Here's How I Afford To Travel Well And Often Without Spending A Fortune
*Sees flight deal, books vacation*
I'm Hannah, and traveling is my absolute favorite thing. I find that I can only function at work when I have a trip to look forward to, and I take advantage of all my long weekends and days off.
While I wish I could travel all the time without a care in the world, the reality is that traveling can be
expensive. And as a Manhattan-based writer, I have limited funds to use on my adventures. But I've figured out a handful of tricks that allow me to travel well on a budget. Here are a few money-saving tips that work for me:
Travel during the shoulder season.
The shoulder season refers to the month-or-so right before and after peak season when the weather is still nice but crowds have died down, and honestly, it's my absolute favorite time to travel. Last year my husband and I booked a trip to France and Spain in early October. We managed to book cheap flights and off-season hotel rates, but the weather was 75° and sunny every single day. If we'd booked the same trip in July or August, we would have had to spend three times as much.
Take advantage of credit card rewards points.
Different credit cards offer various rewards depending on what you spend money on, so apply for a card that works best for your spending habits. Chase Sapphire, Wells Fargo Propel, and American Express Gold are three great cards for racking up travel rewards. Once you find a card that works for you, use it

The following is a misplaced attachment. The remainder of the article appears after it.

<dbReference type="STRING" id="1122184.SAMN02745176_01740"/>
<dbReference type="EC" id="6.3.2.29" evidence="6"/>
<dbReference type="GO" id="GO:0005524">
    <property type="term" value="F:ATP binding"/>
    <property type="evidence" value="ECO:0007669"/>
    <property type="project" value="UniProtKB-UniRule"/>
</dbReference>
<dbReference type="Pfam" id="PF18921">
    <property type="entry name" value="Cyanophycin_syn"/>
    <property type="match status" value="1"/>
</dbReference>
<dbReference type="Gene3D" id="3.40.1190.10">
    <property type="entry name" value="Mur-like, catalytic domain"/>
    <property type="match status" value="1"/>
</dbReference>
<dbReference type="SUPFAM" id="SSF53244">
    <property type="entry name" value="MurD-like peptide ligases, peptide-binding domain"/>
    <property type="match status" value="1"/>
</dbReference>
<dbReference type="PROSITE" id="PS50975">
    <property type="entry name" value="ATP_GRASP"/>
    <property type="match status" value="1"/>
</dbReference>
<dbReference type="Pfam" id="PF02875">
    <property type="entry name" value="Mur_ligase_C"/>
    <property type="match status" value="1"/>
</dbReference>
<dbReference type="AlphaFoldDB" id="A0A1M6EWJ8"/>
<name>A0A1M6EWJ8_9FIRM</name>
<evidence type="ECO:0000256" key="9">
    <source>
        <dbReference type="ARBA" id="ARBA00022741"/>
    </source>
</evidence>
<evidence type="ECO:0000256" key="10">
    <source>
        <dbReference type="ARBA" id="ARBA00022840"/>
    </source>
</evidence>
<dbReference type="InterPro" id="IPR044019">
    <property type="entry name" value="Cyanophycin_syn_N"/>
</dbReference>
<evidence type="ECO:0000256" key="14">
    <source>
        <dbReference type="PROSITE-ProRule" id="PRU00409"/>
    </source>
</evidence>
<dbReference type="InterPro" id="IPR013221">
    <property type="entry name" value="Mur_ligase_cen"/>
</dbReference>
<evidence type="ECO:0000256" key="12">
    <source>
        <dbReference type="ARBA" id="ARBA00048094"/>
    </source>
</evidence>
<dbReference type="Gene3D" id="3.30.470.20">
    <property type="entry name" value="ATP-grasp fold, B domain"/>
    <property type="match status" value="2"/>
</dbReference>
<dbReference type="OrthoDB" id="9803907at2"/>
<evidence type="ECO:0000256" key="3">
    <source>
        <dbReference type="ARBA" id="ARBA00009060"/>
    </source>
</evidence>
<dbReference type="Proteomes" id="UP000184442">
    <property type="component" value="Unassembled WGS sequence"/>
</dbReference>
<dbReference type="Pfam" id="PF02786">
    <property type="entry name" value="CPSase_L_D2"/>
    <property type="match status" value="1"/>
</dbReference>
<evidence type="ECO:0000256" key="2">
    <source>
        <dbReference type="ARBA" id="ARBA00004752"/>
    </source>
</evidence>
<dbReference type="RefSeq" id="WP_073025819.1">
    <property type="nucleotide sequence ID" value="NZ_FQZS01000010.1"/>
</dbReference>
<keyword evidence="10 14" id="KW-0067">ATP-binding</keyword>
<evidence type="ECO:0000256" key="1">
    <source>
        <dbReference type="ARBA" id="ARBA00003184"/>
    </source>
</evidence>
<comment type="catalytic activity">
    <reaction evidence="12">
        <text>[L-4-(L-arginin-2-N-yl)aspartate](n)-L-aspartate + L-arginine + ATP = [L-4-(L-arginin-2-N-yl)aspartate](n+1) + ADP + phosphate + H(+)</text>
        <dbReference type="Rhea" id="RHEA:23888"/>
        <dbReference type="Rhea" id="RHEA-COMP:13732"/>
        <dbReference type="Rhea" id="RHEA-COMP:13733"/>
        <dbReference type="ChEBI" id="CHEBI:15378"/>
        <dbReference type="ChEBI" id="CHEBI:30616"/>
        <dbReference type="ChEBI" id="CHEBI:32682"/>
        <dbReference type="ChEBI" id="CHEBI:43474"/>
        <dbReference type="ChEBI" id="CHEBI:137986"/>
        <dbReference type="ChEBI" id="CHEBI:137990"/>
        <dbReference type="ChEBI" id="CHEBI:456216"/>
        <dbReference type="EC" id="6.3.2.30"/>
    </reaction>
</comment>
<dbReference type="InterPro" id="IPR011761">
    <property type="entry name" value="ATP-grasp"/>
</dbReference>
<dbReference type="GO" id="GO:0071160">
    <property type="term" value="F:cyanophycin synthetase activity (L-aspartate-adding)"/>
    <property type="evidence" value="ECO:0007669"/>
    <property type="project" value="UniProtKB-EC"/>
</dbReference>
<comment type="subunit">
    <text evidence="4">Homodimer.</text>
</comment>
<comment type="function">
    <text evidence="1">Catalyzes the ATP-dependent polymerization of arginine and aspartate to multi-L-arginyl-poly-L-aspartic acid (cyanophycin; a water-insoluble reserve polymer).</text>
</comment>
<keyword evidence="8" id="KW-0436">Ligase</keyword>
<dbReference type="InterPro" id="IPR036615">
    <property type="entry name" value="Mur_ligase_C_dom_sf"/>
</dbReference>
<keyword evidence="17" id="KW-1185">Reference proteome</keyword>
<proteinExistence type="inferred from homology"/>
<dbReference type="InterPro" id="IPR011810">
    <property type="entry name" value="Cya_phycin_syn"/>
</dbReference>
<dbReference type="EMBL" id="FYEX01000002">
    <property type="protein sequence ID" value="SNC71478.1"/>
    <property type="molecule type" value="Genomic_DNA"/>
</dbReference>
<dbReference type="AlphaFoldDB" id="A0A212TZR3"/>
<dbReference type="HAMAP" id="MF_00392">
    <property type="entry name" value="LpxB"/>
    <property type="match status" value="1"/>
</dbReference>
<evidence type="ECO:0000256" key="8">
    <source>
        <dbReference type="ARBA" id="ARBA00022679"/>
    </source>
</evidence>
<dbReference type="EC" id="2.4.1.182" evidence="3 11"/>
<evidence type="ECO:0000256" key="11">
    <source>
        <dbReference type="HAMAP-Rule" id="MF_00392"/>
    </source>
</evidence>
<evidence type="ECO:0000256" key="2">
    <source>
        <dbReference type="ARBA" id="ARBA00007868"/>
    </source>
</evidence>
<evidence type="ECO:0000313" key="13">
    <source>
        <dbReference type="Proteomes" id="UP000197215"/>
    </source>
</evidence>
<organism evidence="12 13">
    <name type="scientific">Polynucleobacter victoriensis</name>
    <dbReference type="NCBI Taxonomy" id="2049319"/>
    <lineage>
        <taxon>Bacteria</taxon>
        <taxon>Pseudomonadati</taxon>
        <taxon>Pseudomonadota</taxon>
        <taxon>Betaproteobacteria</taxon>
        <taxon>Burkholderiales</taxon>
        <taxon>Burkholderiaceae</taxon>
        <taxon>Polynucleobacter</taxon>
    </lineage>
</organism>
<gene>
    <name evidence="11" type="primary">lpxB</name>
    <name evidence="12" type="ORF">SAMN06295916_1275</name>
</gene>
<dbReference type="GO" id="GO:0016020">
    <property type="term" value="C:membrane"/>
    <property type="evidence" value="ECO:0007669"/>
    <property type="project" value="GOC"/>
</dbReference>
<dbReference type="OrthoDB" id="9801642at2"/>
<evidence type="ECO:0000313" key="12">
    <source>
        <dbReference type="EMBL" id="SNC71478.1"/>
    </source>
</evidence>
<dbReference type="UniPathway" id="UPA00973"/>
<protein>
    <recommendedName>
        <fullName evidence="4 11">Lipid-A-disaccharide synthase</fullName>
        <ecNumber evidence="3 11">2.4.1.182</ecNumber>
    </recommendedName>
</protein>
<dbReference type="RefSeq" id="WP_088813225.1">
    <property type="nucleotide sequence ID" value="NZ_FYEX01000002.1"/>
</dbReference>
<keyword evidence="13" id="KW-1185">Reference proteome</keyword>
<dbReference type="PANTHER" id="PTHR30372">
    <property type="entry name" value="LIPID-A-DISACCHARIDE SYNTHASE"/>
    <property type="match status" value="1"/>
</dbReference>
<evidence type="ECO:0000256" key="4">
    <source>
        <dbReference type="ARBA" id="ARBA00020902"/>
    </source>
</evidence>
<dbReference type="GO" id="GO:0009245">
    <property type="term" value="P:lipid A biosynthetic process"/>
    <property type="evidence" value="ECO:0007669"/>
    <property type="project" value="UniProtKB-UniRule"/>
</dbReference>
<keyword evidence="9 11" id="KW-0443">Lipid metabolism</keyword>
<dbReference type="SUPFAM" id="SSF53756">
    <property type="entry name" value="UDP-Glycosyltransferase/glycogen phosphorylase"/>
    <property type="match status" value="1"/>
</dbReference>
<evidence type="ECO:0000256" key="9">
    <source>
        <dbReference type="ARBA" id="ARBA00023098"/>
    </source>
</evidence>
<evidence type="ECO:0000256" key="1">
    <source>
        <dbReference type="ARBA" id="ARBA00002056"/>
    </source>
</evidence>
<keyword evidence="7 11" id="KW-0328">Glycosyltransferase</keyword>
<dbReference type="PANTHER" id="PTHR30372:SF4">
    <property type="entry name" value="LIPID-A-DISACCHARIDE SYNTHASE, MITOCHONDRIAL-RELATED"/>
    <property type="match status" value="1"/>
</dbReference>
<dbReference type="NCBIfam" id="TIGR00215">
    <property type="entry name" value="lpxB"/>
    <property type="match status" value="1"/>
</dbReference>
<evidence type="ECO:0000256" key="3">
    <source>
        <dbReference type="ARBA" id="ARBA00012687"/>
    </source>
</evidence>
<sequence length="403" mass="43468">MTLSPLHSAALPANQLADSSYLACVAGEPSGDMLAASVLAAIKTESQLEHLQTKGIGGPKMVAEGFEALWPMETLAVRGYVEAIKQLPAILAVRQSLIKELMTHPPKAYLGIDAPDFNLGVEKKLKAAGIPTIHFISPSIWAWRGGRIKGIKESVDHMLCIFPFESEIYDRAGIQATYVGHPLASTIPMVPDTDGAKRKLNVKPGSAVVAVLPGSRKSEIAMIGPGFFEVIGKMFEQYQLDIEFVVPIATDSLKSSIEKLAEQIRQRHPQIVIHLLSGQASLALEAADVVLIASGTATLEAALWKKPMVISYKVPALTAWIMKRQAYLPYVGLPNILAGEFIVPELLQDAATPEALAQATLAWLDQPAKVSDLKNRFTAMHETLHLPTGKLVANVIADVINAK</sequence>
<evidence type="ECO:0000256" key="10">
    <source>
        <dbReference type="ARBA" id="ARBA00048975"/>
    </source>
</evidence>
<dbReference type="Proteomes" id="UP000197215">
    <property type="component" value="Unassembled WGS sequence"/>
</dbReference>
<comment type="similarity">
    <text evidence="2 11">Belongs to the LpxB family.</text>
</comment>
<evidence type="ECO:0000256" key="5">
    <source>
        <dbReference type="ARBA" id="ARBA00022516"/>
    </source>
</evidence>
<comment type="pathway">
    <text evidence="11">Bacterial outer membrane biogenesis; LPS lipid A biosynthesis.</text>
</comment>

all the time. All those dollars you spend on take-out meals, groceries, and Ubers adds up, and you'll accumulate points. In a month I'll be flying premium economy from NYC to Tokyo and back from Hong Kong for just $200...thanks to my American Express points.
Don't just settle for Airbnb.
Look for early bird hotel deals.
Be flexible with your travel dates.
If you have the option, you can save a lot of money by avoiding travel on holidays and even weekends. Like most people, I like to take advantage of three-day weekends and days off from work, but instead of flying on a holiday I'll try to tack one more day onto my trip so that flights are cheaper. For example, if I'm traveling over Labor Day, I'll fly home Tuesday instead of Monday. It's just one day, but the price difference can be really significant.
Rent a car, and try doing so through an app.
Whenever I know I'm going to be exploring outside a city, I usually rent a car because it gives me a lot of flexibility. In the past I've always used companies like Hertz or Enterprise, but on a recent trip to California I tried
Turo, a car sharing app. I was able to rent a nice and sleek BMW convertible for less money than I usually spend renting a very basic sedan at Enterprise. Oh, and if you do opt for an Enterprise-like rental, don't blindly pay for their insurance. I spent over $500 in Iceland because Sixt car rental convinced me I needed extra coverage, but I later discovered that it was a total waste of money. I was already completely protected by my credit card company.
Research free activities in each city you're visiting.
Picnic, picnic, picnic.
Take out foreign currency from legitimate ATMs.